• Source credibility
  • Feedback quality
  • Feedback delivery
  • Favorable feedback
  • Unfavorable feedback
  • Source availability
  • Promotes feedback-seeking behaviors

The FES represented how well students respond to the feedback “environment” that the preceptor created. The FOS included the student’s self-reflection on how they best use feedback and included:
  • Utility
  • Accountability
  • Social awareness
  • Feedback self-efficacy

The results demonstrated a significant positive correlation between the FOS and FES scores (p = 0.01), meaning that as the student’s perception of the feedback environment improved so did the perceived usefulness of the feedback given. When focusing on each element of the feedback environment, feedback utility was most affected by feedback quality and delivery. There was a significant relationship between accountability and the frequency of favorable feedback (p = 0.05), suggesting that consistency of feedback promotes the application of the preceptor’s assessments to the student’s daily work. Although utility, social awareness, and self-efficacy did not achieve statistical significance, there were positive relationships between each and the FES scores.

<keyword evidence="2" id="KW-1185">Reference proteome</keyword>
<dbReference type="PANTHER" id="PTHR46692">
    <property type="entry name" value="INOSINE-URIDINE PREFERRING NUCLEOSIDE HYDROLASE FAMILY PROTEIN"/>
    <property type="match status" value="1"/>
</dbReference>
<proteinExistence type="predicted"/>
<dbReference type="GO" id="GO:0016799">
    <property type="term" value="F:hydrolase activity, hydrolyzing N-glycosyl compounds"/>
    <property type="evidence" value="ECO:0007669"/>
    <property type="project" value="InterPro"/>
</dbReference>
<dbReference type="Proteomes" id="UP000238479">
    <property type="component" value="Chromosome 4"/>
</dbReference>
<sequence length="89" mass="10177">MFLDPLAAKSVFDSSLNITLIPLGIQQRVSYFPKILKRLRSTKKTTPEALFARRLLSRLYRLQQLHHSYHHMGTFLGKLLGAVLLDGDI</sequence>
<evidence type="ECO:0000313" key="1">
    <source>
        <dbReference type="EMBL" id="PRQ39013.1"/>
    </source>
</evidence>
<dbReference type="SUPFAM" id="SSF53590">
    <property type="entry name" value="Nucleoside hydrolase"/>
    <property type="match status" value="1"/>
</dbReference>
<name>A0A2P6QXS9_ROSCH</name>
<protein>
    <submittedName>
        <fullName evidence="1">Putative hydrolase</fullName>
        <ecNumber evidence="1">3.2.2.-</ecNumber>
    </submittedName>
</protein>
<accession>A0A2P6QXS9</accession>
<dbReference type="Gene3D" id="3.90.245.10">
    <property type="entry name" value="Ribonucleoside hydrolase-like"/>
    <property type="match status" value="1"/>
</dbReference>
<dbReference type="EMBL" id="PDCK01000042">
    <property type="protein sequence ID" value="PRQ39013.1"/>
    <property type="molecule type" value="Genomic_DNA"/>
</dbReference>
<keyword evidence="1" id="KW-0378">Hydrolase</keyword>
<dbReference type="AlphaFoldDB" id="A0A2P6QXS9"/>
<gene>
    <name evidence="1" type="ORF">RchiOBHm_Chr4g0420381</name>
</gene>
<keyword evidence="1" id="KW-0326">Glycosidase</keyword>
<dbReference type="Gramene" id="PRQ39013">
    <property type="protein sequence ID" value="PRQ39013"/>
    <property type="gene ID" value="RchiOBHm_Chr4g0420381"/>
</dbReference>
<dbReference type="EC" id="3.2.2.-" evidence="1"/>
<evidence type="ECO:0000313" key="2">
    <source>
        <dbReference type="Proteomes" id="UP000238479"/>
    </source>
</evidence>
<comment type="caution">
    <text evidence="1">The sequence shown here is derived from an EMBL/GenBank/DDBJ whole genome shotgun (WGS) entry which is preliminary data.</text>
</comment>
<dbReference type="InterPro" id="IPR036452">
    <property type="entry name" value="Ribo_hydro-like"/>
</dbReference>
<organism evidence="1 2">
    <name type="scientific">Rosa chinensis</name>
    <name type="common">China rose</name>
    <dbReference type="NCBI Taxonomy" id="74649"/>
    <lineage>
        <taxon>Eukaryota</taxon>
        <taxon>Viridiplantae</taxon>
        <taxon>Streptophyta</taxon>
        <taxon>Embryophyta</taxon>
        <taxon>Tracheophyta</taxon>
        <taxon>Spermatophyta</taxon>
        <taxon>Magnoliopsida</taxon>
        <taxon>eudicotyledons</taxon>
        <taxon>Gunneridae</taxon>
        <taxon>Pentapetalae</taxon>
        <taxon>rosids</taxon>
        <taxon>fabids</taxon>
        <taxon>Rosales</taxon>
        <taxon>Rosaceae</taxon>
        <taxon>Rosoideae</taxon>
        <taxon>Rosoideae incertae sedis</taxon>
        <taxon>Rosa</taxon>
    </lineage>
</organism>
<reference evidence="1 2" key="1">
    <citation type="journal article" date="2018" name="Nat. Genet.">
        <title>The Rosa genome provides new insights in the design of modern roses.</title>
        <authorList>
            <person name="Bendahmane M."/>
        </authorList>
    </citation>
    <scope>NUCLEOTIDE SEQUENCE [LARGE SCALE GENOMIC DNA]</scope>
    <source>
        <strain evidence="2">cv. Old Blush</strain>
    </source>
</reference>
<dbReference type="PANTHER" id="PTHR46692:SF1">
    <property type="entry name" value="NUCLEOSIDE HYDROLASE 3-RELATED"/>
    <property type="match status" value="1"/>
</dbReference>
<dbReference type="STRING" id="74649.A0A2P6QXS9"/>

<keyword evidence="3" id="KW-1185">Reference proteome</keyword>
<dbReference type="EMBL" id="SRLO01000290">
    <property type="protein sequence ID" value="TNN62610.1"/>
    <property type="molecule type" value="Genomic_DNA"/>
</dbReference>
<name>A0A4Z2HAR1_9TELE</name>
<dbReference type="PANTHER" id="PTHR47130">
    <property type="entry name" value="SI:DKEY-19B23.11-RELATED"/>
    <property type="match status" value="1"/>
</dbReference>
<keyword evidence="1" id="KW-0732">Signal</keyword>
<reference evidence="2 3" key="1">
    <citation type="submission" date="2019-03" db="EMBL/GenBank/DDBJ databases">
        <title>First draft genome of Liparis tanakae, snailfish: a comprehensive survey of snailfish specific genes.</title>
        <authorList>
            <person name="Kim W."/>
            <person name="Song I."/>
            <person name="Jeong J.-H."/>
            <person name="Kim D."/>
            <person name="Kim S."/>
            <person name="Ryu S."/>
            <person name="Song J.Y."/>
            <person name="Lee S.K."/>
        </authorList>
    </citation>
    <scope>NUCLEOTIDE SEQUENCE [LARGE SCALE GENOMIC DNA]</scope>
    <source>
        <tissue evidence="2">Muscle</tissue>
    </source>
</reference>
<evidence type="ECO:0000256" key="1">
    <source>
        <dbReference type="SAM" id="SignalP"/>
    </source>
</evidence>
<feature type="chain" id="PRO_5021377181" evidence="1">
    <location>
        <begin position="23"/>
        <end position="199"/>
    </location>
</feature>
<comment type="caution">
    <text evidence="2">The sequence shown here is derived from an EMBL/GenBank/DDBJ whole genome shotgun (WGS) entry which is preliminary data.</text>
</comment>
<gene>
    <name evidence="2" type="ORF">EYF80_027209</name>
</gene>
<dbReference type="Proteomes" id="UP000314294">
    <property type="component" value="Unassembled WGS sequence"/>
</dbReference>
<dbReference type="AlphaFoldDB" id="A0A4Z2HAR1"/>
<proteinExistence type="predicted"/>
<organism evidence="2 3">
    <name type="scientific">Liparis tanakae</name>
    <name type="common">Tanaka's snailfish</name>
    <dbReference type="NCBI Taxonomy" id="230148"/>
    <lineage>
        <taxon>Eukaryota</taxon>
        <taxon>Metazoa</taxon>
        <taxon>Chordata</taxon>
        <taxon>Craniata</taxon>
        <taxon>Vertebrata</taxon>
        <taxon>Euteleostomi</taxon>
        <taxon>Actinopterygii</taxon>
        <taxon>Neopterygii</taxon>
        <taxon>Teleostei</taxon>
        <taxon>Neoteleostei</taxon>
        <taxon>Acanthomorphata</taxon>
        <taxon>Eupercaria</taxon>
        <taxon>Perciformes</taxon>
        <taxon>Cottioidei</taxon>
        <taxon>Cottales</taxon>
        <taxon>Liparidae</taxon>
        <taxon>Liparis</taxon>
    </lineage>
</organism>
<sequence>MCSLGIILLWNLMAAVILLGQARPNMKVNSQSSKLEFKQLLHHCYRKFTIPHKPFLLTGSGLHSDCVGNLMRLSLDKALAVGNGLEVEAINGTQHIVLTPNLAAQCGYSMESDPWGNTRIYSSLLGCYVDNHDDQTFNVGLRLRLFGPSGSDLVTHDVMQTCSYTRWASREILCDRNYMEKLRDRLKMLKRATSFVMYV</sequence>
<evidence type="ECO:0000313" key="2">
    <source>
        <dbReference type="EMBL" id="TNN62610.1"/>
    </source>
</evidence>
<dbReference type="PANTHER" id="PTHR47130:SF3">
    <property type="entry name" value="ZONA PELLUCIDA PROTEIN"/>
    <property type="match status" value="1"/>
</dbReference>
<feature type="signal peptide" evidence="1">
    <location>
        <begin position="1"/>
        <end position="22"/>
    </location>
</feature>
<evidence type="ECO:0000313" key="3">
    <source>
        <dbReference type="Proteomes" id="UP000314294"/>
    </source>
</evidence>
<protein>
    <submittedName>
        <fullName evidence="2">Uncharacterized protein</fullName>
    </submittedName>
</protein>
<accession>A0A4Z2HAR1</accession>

In order to implement these principles in practice, preceptors should start by being accessible and available to students. This should include providing phone number(s), email address, and reliable office hours or meeting times.  In addition, it is important to create a psychologically safe environment so that students feel comfortable reaching out. Regularly scheduled times for feedback can help the preceptor and the student stay on track. Preceptors should plan what to say in advance of these meetings and be prepared to give specific examples of both positive and negative observations.4 Preceptors should also encourage students to engage in self-reflection by using open-ended questions.  Finally, preceptors should give feedback promptly after a practice experience while the student can recall specific details.4